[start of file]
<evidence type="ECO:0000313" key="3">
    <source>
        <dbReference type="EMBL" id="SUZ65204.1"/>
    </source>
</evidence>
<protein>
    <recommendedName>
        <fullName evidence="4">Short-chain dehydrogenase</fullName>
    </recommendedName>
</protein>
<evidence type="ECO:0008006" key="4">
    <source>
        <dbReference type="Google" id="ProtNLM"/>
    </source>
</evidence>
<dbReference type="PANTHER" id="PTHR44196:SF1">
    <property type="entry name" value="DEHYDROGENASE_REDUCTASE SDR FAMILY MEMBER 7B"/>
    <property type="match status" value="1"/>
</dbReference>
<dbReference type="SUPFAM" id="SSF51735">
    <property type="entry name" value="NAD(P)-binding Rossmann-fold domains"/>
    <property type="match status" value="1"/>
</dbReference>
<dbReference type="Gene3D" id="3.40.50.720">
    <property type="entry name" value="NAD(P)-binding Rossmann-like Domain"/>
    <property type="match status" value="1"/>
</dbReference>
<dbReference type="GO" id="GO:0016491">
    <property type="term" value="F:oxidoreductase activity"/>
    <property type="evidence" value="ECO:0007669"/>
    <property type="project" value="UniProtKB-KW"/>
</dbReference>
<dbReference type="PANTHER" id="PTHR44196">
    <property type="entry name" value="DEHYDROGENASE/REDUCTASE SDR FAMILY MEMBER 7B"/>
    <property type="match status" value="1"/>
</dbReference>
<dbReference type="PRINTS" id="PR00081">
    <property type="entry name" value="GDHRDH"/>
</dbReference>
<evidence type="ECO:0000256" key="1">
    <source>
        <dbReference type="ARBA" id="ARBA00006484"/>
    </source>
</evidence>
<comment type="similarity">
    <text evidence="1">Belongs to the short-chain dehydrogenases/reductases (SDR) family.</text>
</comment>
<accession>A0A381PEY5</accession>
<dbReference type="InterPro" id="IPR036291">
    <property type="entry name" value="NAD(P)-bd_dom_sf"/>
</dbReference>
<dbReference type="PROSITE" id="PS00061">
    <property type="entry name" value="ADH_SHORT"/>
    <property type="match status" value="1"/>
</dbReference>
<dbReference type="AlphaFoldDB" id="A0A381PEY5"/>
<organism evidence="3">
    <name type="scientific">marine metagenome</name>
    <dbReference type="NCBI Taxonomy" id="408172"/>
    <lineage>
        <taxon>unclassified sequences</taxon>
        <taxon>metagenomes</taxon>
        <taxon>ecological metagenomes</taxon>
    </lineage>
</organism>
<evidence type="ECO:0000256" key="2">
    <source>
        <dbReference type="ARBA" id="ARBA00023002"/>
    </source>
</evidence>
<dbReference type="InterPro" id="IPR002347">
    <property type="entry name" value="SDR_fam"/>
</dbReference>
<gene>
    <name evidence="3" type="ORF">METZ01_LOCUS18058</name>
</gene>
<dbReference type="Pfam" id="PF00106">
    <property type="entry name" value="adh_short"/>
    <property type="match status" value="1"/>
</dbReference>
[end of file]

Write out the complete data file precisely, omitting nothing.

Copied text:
<evidence type="ECO:0000313" key="3">
    <source>
        <dbReference type="EMBL" id="SUZ65204.1"/>
    </source>
</evidence>
<protein>
    <recommendedName>
        <fullName evidence="4">Short-chain dehydrogenase</fullName>
    </recommendedName>
</protein>
<evidence type="ECO:0008006" key="4">
    <source>
        <dbReference type="Google" id="ProtNLM"/>
    </source>
</evidence>
<dbReference type="PANTHER" id="PTHR44196:SF1">
    <property type="entry name" value="DEHYDROGENASE_REDUCTASE SDR FAMILY MEMBER 7B"/>
    <property type="match status" value="1"/>
</dbReference>
<dbReference type="SUPFAM" id="SSF51735">
    <property type="entry name" value="NAD(P)-binding Rossmann-fold domains"/>
    <property type="match status" value="1"/>
</dbReference>
<dbReference type="Gene3D" id="3.40.50.720">
    <property type="entry name" value="NAD(P)-binding Rossmann-like Domain"/>
    <property type="match status" value="1"/>
</dbReference>
<dbReference type="GO" id="GO:0016491">
    <property type="term" value="F:oxidoreductase activity"/>
    <property type="evidence" value="ECO:0007669"/>
    <property type="project" value="UniProtKB-KW"/>
</dbReference>
<dbReference type="PANTHER" id="PTHR44196">
    <property type="entry name" value="DEHYDROGENASE/REDUCTASE SDR FAMILY MEMBER 7B"/>
    <property type="match status" value="1"/>
</dbReference>
<dbReference type="PRINTS" id="PR00081">
    <property type="entry name" value="GDHRDH"/>
</dbReference>
<evidence type="ECO:0000256" key="1">
    <source>
        <dbReference type="ARBA" id="ARBA00006484"/>
    </source>
</evidence>
<comment type="similarity">
    <text evidence="1">Belongs to the short-chain dehydrogenases/reductases (SDR) family.</text>
</comment>
<accession>A0A381PEY5</accession>
<dbReference type="InterPro" id="IPR036291">
    <property type="entry name" value="NAD(P)-bd_dom_sf"/>
</dbReference>
<dbReference type="PROSITE" id="PS00061">
    <property type="entry name" value="ADH_SHORT"/>
    <property type="match status" value="1"/>
</dbReference>
<dbReference type="AlphaFoldDB" id="A0A381PEY5"/>
<organism evidence="3">
    <name type="scientific">marine metagenome</name>
    <dbReference type="NCBI Taxonomy" id="408172"/>
    <lineage>
        <taxon>unclassified sequences</taxon>
        <taxon>metagenomes</taxon>
        <taxon>ecological metagenomes</taxon>
    </lineage>
</organism>
<evidence type="ECO:0000256" key="2">
    <source>
        <dbReference type="ARBA" id="ARBA00023002"/>
    </source>
</evidence>
<dbReference type="InterPro" id="IPR002347">
    <property type="entry name" value="SDR_fam"/>
</dbReference>
<gene>
    <name evidence="3" type="ORF">METZ01_LOCUS18058</name>
</gene>
<dbReference type="Pfam" id="PF00106">
    <property type="entry name" value="adh_short"/>
    <property type="match status" value="1"/>
</dbReference>